I thought I would share this old postcard of London’s Embankment featuring the Hotel Cecil because, as you may be aware, the Royal Air Force had its first headquarters there when it was formed, by combining the Royal Flying Corps and the Royal Naval Air Service, on 1st April 1918.
Why did the Air Force set up shop in a hotel? Because the building had been requisitioned by the government who needed office space for all the extra administrators required to organise a world war.
The Hotel Cecil was one of those late-Victorian buildings associated with the Liberator Building Society scandal and the fraudster Jabez Balfour, but that subject is literally a book in itself. If you want to know more, I suggest you follow the link and read a review.
Searching for the hotel’s subsequent history can lead to confusion. Various sources will tell you it was built between the Embankment and The Strand in 1886 – or (majority opinion) from 1890-1896. It was one of the biggest and most luxurious hotels in the world at the time with 600, “more than 800”, or 1000 rooms. The Liberator Society built it as a hotel – or as offices, and another company finished it as a hotel when Liberator collapsed. Facts and “alternative facts”. You choose.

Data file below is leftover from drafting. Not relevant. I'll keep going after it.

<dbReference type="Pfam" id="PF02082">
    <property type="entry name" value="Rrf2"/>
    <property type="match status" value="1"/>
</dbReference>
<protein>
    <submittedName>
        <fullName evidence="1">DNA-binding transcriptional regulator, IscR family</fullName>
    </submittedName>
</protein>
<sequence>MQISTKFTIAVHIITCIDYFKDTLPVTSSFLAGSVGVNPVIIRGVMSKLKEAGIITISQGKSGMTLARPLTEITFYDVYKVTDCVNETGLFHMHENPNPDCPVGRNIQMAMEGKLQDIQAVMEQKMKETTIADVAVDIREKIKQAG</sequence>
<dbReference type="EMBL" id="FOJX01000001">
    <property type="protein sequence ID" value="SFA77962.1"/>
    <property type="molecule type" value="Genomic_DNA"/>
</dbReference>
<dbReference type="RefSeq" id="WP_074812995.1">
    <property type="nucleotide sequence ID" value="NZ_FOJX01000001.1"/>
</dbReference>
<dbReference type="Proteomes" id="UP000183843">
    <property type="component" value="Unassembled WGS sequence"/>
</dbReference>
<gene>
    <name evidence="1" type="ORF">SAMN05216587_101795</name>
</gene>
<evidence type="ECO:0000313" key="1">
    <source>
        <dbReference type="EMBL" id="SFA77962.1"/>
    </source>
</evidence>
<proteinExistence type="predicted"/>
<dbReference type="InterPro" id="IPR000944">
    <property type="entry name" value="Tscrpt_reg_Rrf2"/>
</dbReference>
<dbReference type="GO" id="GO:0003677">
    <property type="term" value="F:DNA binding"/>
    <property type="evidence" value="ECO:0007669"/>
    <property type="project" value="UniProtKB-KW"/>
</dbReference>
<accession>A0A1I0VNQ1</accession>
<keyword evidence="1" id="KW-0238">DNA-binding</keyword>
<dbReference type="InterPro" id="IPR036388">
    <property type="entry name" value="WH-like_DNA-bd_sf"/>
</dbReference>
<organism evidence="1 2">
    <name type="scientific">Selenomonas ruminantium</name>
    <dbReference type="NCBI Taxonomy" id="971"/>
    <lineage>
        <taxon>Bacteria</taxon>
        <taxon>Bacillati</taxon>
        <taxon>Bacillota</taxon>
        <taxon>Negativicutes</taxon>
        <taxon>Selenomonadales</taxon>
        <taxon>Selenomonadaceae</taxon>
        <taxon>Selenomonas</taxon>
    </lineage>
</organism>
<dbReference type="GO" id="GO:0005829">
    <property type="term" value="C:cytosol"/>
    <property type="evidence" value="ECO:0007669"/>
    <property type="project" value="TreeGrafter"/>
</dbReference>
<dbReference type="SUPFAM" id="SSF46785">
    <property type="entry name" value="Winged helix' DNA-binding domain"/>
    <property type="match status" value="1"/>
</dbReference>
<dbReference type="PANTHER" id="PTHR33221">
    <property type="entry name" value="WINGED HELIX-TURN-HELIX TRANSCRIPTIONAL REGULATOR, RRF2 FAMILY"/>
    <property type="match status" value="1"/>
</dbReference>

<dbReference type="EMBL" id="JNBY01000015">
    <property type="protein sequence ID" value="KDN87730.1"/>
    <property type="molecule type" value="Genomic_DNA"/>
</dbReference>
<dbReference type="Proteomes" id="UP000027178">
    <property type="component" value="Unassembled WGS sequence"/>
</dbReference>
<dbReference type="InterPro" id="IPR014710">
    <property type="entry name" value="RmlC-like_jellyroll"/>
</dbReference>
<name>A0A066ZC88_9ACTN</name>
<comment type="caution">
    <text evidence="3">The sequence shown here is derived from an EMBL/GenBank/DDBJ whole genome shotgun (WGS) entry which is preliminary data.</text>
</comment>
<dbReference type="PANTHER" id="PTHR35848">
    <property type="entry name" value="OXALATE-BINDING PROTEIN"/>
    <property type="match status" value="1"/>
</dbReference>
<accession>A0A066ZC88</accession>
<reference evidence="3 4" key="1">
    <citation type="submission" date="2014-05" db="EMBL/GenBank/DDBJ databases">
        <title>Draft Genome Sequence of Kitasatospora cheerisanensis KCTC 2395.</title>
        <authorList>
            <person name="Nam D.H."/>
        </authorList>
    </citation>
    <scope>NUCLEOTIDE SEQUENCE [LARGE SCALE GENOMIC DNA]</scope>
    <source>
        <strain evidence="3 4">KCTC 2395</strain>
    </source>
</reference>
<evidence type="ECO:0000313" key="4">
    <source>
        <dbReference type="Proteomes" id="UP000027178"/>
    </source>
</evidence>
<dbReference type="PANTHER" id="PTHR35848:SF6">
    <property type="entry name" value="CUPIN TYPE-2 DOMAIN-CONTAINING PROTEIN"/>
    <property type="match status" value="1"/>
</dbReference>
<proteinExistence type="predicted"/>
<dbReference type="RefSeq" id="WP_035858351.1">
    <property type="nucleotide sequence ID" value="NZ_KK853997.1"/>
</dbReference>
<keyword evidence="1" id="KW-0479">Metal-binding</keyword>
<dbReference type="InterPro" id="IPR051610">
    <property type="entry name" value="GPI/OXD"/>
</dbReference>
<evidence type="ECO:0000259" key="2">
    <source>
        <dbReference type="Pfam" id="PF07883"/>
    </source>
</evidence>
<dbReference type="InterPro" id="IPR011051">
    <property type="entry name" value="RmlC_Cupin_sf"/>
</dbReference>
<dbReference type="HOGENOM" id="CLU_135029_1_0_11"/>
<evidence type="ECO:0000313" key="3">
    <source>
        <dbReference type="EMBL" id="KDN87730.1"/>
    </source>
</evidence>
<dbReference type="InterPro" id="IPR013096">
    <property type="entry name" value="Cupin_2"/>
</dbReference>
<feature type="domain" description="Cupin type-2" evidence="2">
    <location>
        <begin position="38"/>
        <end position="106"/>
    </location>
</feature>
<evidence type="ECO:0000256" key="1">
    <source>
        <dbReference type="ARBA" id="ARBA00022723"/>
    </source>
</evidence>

The Shell-Mex oil consortium bought the building in 1930, demolished the river frontage and replaced it with Shell-Mex House, a structure from the monolithic school of Art Deco architecture. The Strand entrance was retained even though it was completely at odds with the new block.
In 1937, Arthur Mee wrote, “This remarkable block of offices has a noble entrance from the Strand, and its courtyard is one of the sights of London by night. It has ten floors with a total floor space of 380,000 square feet, and any one of its 16 lifts runs up to the roof, from which are splendid views of South London to the Kent and Surrey hills, North London to Harrow and Hampshire, and the panorama of the East”.
Modern specifications say Mee was two floors short (at least). These were added after WWII when height restrictions were relaxed. Mee’s “noble entrance from the Strand” is “not of special interest” to Historic England today but Shell-Mex House gets a Grade II listing. And just to add more confusion, the entire complex is now commonly known as 80 The Strand.